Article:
homepage logo

Ridge to Reef Rendezvous and fishing tourney draws more than 250 people in Kaanapali

By Staff | Nov 7, 2019

A family learns about mauka to makai environmental stewardship at the event. PHOTO BY ANANDA STONE FOR WEST MAUI KUMUWAI.

KAANAPALI – An estimated 250 people attended the Ridge to Reef Rendezvous at Kahekili Beach Park in North Kaanapali on Oct. 26. It’s an annual community celebration of ridge to reef environmental stewardship in West Maui, now in its landmark tenth year.

The event featured interactive outreach booths hosted by conservation partners working in West Maui, catch and release keiki and ‘ohana fishing tournament, K-12 art contest, haunted reef tour along with a “bleachapalooza” coral bleaching citizen science survey and an educational scavenger hunt with over $3,000 in donated prizes via random drawing for those who participated.

The event marks the tenth anniversary of the establishment of the Kahekili Herbivore Fisheries Management Area (KHFMA) – a first-of-its-kind Marine Managed Area located in North Kaanapali.

What began as a small “birthday party” for the KHFMA has now expanded into a broader annual festival focused on ridge to reef conservation and community action.

This year, event organizers and West Maui Ridge to Reef conservation partners were honored to have Maui County Councilmember Kelly King attend the event. King not only met with all the groups, but she grabbed her mask and fins to join in on a snorkel tour of Kahekili Reef, a site of recent national interest due to an ongoing lawsuit over water quality and the injection wells that deliver millions of gallons of treated wastewater effluent – still rich in nutrients and consisting of fresh water – to Kahekili Reef, a marine ecosystem.

King is one of the five County Councilmembers who voted for the County of Maui to settle the lawsuit in order to keep it from being heard at the Supreme Court.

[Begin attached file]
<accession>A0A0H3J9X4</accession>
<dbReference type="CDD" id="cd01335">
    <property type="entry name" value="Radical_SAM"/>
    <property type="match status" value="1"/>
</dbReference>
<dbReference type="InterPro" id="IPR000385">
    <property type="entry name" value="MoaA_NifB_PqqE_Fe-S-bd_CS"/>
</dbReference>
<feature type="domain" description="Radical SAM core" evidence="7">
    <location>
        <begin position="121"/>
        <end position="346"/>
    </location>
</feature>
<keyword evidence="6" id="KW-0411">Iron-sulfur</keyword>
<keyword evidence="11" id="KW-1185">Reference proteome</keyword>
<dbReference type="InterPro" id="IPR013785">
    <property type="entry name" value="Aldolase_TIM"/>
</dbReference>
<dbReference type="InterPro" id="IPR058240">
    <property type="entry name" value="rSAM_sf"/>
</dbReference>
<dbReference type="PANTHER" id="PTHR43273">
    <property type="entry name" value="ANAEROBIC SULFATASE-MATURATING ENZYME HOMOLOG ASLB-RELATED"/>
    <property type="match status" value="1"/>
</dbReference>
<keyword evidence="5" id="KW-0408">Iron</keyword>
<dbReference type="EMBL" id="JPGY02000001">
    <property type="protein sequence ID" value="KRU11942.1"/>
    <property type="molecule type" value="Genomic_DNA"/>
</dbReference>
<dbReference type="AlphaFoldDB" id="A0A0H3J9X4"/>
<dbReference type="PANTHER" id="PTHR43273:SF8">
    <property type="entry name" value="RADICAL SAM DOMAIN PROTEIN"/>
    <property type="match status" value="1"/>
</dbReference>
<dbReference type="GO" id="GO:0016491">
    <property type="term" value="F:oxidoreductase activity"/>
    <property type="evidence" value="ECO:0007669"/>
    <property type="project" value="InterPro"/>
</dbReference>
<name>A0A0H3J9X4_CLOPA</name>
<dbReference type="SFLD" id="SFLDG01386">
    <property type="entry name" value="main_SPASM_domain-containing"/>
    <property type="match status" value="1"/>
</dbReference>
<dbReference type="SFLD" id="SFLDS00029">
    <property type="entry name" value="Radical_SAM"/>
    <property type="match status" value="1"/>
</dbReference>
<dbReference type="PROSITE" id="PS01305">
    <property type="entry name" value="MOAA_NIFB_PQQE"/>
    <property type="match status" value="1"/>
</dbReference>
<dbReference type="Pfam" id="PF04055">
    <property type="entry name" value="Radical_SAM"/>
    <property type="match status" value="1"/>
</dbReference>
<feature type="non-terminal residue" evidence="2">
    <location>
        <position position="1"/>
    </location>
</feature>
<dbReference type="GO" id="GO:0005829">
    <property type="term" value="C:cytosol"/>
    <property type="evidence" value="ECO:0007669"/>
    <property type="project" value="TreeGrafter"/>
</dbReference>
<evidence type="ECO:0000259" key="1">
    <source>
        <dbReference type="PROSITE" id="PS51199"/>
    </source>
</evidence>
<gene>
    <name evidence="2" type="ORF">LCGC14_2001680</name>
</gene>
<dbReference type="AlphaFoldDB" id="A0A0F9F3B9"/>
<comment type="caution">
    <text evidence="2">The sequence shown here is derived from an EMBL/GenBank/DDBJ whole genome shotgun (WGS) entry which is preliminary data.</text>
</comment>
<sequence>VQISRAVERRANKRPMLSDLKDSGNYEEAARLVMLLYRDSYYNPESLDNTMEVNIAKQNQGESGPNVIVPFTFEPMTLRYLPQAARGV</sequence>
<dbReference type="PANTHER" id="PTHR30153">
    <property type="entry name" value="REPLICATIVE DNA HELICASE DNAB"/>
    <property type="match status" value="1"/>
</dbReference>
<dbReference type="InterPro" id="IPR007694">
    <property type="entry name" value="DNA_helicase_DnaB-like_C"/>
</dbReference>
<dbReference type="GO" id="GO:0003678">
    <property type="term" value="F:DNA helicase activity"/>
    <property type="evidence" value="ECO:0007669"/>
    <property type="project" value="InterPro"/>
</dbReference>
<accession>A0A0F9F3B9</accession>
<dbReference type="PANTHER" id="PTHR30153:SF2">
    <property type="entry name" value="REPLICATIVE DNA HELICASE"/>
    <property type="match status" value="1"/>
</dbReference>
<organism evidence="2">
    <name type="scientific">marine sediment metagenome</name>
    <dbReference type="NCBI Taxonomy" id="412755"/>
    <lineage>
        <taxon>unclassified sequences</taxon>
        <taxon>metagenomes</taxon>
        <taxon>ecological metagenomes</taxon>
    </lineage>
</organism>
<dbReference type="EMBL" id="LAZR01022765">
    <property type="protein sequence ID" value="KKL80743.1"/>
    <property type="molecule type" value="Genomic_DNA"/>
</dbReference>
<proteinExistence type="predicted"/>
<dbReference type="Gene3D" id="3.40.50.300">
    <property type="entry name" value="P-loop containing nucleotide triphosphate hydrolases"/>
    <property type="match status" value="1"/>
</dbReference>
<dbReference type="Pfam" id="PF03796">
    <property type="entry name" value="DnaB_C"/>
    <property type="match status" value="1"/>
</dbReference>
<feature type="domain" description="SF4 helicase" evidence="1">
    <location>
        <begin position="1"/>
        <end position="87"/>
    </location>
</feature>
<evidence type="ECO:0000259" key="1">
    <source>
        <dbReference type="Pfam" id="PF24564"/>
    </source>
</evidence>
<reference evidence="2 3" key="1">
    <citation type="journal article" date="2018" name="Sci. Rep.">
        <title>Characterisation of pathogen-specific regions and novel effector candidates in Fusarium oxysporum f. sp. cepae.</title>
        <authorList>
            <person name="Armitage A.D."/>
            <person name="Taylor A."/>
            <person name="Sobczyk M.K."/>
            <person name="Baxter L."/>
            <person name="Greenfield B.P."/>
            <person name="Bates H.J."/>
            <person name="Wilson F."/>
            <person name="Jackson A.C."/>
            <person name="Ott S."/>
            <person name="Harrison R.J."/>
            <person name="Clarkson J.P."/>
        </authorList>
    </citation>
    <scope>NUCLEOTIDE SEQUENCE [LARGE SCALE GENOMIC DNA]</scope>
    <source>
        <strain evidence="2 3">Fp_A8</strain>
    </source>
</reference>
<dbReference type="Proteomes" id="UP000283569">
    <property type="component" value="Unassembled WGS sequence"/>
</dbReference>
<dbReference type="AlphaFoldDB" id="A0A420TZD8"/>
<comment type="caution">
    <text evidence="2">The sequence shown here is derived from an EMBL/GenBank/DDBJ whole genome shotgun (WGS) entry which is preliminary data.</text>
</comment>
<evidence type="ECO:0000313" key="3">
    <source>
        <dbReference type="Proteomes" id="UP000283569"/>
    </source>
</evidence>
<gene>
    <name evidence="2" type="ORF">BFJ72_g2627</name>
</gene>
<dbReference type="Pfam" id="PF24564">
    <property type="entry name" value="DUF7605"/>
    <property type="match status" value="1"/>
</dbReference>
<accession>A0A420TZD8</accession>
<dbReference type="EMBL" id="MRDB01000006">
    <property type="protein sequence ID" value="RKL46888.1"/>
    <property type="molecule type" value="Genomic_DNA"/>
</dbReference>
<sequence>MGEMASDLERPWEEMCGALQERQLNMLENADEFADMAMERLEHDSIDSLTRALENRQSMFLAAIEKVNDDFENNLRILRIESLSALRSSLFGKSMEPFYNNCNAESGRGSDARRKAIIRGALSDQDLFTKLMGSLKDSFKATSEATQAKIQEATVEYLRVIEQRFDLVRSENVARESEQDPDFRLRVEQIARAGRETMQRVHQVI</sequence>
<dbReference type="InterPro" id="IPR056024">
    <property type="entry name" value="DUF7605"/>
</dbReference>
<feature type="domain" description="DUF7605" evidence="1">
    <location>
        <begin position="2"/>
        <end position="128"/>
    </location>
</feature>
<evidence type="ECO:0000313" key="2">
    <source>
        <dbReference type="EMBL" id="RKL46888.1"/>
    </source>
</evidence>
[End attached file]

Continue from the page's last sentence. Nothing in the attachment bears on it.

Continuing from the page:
According to King, “Last weekend’s snorkel tour for the West Maui Ridge to Reef Initiative was the first time I ever participated in a snorkeling trip specifically to see a dead reef. The excursion was informative and eye-opening. It was uplifting to see so many community members concerned about the health of our reef and tourists, too! The council did the right thing by voting to settle the Lahaina Injection Well lawsuit so the county can focus on solutions to improve Maui’s water quality.”

The fourth annual Keiki and ‘Ohana Catch and Release Fishing Tournament was a big draw this year, with 53 young fishers entering from all across Maui.

The tournament was organized by Education Specialist Adam Wong of the Hawaii Department of Land and Natural Resources’ Division of Aquatic Resources, with the goal of not only promoting fishing and providing a fun activity for families, but conveying several key messages about the KHFMA and its unique rules protecting herbivores like uhu, manini, nenue and wana.

These herbivores are important to protect because they eat the algae (limu) that tends to overgrow the coral reef habitat when fueled by excess nutrients from land-based sources of pollution. A list of fishing tournament winners and photos from the tournament can be found on West Maui Kumuwai’s Facebook page and website.

Over a dozen conservation groups and state agencies were present to share a variety of engaging and interactive educational activities.

CORAL Maui Program Coordinator Larissa Treese said, “We were so excited to participate in this fun and educational event! At Coral Reef Alliance, we aim to work collaboratively with other organizations and communities to reduce threats to our coral reefs, with our main focus right now being sedimentation. Having kama’aina come out to learn about options and ideas they can then take home and utilize, and the excitement in their faces when they make the connection while learning at our table, is all the motivation we need to continue the much-needed work! Our next volunteer day is Saturday, November 9th, so come help us do restoration work on land to help the coral reefs by signing up at ltreese@coral.org.”

To see photos from the event or learn more about ridge to reef stewardship, visit West Maui Kumuwai’s Facebook page or its website at www.WestMauiKumuwai.org.